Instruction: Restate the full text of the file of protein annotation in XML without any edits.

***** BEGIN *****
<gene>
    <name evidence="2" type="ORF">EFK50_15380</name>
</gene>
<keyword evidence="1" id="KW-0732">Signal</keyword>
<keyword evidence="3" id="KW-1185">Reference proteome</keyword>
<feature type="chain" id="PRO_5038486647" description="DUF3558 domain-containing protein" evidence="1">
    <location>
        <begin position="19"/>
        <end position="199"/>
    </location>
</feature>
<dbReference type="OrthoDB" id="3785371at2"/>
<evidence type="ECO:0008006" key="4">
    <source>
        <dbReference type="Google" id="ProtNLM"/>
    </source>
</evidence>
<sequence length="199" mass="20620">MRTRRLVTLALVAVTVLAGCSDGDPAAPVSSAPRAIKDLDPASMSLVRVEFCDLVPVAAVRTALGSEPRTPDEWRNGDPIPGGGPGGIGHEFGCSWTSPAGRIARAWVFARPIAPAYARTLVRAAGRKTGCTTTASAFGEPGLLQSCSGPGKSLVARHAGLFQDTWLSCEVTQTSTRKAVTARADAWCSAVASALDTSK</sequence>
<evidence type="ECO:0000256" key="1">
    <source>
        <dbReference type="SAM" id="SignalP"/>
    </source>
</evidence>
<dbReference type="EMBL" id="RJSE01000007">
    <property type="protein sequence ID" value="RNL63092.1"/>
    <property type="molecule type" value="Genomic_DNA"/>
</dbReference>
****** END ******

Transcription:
<gene>
    <name evidence="2" type="ORF">EFK50_15380</name>
</gene>
<keyword evidence="1" id="KW-0732">Signal</keyword>
<keyword evidence="3" id="KW-1185">Reference proteome</keyword>
<feature type="chain" id="PRO_5038486647" description="DUF3558 domain-containing protein" evidence="1">
    <location>
        <begin position="19"/>
        <end position="199"/>
    </location>
</feature>
<dbReference type="OrthoDB" id="3785371at2"/>
<evidence type="ECO:0008006" key="4">
    <source>
        <dbReference type="Google" id="ProtNLM"/>
    </source>
</evidence>
<sequence length="199" mass="20620">MRTRRLVTLALVAVTVLAGCSDGDPAAPVSSAPRAIKDLDPASMSLVRVEFCDLVPVAAVRTALGSEPRTPDEWRNGDPIPGGGPGGIGHEFGCSWTSPAGRIARAWVFARPIAPAYARTLVRAAGRKTGCTTTASAFGEPGLLQSCSGPGKSLVARHAGLFQDTWLSCEVTQTSTRKAVTARADAWCSAVASALDTSK</sequence>
<evidence type="ECO:0000256" key="1">
    <source>
        <dbReference type="SAM" id="SignalP"/>
    </source>
</evidence>
<dbReference type="EMBL" id="RJSE01000007">
    <property type="protein sequence ID" value="RNL63092.1"/>
    <property type="molecule type" value="Genomic_DNA"/>
</dbReference>